Mike & Molly's Billy Gardell Talks About Premiere Jitters, Stand-Up, and Fear of the Word 'Fat'

mikemolly500.jpgBilly Gardell, an established stand-up comic, is adjusting well to his role as the star of the new CBS sitcom Mike & Molly, which, of course, premieres tonight. The series, a multicam yarn about a couple (played by Gardell and Gilmore Girls alum Melissa McCarthy) that meets at an Overeaters Anonymous meeting, is not afraid to throw around the word "fat." Movieline caught up with Gardell at a press conference to discuss the show's appeal, whether the Modern Family audience will latch on, and shifting gears from the humor in his stand-up.

The show hasn't premiered yet. How would you describe the anticipation leading up to it? Excitement? Anxiety?

I think at this point it's excitement. I think all of this [points to a crowd of press and CBS employees] is anxiety. You want the right things to be said about your show. You want to portray your show in the right light. But I think we've done that.

Is this press swarm disorienting at all? Does it make you think about where you've come from?

I'm from Minnesota! I used to work Knuckleheads at the Mall of America as a stand-up. I spent New Years there once. I'm not trying to namedrop.

Is CBS prepping you for these events? What kind of advice do they give you?

They say, "Make sure you tell them what the story is about." But people have been receptive to this show, and I'm excited about that, you know what I mean?

This show could definitely connect with the Modern Family demo. It's got that raucous familiarity.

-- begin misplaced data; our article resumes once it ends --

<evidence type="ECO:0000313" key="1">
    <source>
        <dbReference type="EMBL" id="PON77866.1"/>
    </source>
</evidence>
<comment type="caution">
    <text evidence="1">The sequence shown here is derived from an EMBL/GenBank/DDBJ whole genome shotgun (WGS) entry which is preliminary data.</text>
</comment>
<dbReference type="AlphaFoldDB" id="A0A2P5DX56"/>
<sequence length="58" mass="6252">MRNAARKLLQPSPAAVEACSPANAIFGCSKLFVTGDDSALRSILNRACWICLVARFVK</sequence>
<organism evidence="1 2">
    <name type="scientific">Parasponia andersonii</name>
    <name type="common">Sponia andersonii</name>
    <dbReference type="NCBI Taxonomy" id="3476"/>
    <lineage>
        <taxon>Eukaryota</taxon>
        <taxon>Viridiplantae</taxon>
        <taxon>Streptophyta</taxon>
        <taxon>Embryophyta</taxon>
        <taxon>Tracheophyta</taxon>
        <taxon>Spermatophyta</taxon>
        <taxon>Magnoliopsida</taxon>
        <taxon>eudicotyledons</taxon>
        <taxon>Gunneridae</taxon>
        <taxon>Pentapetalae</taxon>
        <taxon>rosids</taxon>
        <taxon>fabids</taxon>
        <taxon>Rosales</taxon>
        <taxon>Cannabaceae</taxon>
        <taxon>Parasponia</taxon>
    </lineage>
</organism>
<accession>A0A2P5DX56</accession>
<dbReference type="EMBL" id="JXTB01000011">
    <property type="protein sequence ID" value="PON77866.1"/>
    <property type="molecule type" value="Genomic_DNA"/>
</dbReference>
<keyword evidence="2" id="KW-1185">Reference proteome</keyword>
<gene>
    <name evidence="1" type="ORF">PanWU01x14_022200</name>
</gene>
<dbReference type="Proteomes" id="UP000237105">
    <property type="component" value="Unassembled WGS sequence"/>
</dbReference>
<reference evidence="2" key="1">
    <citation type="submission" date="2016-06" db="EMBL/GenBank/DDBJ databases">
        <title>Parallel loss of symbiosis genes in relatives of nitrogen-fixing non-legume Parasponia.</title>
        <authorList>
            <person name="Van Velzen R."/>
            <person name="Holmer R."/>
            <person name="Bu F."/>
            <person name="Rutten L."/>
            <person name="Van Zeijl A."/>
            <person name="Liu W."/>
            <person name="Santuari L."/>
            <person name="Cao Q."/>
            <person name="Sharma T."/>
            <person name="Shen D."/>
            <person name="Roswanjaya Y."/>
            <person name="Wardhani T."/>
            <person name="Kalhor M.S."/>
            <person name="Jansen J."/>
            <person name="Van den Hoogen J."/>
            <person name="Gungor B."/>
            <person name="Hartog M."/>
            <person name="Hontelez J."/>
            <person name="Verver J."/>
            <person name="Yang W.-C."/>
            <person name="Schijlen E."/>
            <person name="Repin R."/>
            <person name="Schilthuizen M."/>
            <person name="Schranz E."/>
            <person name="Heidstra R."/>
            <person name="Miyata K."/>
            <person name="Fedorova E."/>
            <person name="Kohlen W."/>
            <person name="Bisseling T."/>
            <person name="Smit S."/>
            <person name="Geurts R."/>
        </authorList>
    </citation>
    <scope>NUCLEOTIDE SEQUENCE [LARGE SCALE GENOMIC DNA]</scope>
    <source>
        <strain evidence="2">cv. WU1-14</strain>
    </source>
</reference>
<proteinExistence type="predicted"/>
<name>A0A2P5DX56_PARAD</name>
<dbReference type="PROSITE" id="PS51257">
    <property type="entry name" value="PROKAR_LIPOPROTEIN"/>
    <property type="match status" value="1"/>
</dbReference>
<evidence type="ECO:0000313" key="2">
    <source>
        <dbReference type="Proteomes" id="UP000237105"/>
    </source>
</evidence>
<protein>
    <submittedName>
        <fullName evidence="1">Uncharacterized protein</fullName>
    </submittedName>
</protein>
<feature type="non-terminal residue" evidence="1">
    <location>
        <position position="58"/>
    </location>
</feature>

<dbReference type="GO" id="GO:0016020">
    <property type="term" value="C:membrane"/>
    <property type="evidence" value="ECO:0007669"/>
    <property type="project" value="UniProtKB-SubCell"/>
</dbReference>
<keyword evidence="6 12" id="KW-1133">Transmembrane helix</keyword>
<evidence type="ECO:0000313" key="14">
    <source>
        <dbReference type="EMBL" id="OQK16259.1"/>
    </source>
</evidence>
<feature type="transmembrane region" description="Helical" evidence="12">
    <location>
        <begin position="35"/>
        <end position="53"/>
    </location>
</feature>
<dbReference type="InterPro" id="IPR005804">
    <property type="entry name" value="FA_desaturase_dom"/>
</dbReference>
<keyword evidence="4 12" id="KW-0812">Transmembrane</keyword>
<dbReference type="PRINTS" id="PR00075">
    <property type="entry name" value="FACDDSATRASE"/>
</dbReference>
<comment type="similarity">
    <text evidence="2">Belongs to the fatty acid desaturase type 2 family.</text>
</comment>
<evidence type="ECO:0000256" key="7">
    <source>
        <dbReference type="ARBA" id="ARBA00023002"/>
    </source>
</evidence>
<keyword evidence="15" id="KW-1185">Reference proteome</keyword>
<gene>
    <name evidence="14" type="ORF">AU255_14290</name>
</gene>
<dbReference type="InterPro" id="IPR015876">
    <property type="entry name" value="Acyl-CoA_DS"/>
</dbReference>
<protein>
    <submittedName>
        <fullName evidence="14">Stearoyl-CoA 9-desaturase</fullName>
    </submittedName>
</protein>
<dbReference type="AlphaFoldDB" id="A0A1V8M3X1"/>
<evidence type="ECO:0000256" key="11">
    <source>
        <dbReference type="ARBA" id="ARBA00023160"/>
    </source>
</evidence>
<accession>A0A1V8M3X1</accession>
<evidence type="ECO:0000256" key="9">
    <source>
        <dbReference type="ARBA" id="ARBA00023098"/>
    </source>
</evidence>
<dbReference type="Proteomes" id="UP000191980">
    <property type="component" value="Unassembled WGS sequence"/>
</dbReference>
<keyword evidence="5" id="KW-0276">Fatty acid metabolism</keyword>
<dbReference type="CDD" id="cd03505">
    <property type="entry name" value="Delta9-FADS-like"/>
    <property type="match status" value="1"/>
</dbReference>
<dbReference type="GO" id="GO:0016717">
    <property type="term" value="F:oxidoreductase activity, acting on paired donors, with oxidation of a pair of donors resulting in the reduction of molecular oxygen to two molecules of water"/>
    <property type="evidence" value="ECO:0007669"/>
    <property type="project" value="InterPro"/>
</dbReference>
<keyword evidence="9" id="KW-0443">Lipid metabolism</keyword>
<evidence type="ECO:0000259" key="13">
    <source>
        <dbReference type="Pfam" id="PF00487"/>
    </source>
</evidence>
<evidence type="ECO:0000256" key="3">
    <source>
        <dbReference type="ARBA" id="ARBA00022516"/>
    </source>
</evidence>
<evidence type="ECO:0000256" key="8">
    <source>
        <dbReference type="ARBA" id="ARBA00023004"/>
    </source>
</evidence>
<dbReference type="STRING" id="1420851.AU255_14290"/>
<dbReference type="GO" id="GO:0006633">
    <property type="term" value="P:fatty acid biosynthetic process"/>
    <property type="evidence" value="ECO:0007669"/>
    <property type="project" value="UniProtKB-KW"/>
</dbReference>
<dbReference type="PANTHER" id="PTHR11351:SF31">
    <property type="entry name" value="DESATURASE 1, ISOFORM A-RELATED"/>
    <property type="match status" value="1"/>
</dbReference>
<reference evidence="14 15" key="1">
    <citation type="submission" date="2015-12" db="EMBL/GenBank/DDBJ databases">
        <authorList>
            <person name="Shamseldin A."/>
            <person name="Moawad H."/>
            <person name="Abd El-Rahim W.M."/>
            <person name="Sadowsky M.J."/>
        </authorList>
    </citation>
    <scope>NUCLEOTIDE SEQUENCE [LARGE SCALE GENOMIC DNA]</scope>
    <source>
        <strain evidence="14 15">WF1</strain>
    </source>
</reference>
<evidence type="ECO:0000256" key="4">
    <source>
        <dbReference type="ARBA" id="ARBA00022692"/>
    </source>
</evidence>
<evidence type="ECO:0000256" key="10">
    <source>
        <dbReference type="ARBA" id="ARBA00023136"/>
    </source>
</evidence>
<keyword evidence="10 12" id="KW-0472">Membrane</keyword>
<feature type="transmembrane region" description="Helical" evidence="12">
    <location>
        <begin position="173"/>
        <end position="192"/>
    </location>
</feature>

I would agree with that, it's a great assessment. You've got people who you might not get to see falling in love on TV, they get to fall in love. They have friends who, like any of us, accidentally torture us. Sometimes the people that love us the most will say stuff that rips our ribcage out. But that's a part of life, and those are real people. I think especially in the Midwest people are going to love this show. They're gonna go, "You know what? I know that guy. I know a guy like that. I know a girl like that. I know a sister like that." I think it's gonna be good. I really do.

In the TCA press conference for Mike & Molly, it sounded like most of the journalists asking questions were treating this like an "issue" show rather than a sitcom.

I think they were all afraid to say the word "fat." So I said it for them! What am I going to do, pretend? I mean, yeah, I want to lose some weight! I'm doing the best I can. I happen to be lucky enough to sail into this part with the best peope in television who aren't afraid to put people who aren't perfect on television. So that's awesome. I'm not afraid of that.

Would you say this show is about taboo?

I mean, it's fun. It's fun to make people say, "That guy might be overweight, he's trying to meet his girl, he's trying to get the girl to fall for him." You can root for that guy. I don't know too many people who -- everyone in their group is perfect. There's usually one really good-looking dude, and everybody really hates him. This is for normal people, you know what I mean? Everybody wants to be a better version of themselves, everybody. And I hope one day I can lose some weight. Maybe, who knows, I'll hire myself a trainer and a fancy cook. In five years, maybe I'll be an action hero. Then again, maybe I'll just be this guy. Who knows? But the fun part is embracing the human side of that. Like I said, all of these characters have flaws. They're not perfect, and it doesn't work out for them every time. They don't have the great spot wherever they park. Their apartment isn't perfect. They don't have the small job that pays for the perfect apartment. This is a look inside for people that are ready for something different on television, something normal.

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